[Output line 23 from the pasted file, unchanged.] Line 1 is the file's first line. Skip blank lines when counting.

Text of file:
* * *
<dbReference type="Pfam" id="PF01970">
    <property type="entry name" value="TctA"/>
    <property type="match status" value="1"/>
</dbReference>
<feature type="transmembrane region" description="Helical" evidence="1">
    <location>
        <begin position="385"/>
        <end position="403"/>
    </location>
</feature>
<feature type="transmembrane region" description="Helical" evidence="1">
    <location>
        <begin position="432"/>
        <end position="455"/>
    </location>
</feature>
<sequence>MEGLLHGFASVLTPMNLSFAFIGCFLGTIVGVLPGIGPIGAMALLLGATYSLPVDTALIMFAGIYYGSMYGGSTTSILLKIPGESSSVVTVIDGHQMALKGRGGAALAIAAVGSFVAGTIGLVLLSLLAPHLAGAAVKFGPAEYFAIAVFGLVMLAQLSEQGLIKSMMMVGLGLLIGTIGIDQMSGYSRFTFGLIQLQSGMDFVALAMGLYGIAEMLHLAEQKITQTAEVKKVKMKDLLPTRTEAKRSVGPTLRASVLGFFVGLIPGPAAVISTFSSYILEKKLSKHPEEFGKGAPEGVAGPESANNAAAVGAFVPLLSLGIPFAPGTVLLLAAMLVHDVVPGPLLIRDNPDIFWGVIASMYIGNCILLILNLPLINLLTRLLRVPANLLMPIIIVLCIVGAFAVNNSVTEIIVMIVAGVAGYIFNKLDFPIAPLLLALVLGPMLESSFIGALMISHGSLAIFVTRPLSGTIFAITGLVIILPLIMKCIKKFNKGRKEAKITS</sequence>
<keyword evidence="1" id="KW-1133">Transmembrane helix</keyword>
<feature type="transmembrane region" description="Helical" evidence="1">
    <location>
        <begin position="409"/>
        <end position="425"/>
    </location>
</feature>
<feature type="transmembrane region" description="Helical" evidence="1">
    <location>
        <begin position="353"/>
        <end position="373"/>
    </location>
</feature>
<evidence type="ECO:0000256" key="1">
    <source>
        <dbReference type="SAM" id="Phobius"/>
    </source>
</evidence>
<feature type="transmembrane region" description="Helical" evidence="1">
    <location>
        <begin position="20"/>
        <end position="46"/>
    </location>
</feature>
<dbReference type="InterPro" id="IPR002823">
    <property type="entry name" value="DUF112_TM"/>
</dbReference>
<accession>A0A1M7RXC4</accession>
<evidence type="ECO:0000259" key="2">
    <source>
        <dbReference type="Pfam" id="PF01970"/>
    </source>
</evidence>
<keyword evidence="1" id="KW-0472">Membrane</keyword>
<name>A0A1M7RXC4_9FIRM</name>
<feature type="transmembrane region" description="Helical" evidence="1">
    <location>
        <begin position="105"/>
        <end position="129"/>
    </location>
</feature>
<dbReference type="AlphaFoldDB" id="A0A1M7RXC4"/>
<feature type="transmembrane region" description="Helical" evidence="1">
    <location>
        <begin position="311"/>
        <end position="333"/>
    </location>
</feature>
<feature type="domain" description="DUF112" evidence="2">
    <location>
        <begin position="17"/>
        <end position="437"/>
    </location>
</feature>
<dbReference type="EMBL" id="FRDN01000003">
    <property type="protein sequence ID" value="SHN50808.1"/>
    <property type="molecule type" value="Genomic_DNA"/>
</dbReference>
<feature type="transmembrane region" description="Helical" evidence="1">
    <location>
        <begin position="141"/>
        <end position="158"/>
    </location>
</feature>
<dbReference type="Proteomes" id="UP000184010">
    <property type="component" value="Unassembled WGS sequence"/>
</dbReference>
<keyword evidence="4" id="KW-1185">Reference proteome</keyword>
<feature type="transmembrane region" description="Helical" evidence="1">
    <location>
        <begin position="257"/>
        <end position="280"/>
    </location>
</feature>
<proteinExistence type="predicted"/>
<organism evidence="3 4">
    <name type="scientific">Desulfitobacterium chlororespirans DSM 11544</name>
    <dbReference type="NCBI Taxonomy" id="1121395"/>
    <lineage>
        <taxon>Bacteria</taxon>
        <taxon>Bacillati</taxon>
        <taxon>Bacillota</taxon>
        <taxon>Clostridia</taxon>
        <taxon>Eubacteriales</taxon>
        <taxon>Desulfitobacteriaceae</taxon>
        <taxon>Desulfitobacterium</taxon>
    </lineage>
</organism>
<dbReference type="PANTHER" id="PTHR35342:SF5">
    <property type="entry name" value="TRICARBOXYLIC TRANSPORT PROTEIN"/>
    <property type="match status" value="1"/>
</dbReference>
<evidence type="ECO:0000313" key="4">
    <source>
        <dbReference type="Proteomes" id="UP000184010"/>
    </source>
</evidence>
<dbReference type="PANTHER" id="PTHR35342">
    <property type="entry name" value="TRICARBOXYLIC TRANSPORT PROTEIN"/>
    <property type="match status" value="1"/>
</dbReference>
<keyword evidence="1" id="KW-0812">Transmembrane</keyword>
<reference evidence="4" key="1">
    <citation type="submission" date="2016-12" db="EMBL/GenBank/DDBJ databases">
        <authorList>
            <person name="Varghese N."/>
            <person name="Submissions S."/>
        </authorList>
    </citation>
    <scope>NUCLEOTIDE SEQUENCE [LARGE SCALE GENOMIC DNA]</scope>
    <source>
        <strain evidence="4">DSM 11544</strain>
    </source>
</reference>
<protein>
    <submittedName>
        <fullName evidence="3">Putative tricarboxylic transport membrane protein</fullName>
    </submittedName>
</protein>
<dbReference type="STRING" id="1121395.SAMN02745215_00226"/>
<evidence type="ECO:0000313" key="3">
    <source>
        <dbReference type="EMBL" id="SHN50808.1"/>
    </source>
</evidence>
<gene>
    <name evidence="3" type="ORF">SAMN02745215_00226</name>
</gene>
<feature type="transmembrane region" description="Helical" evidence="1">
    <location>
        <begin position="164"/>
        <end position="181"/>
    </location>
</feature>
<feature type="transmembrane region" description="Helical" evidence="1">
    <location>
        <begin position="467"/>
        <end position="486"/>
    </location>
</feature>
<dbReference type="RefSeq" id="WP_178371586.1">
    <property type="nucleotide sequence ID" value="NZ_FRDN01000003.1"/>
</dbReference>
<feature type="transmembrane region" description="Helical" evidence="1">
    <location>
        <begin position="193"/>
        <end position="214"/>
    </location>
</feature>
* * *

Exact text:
    </location>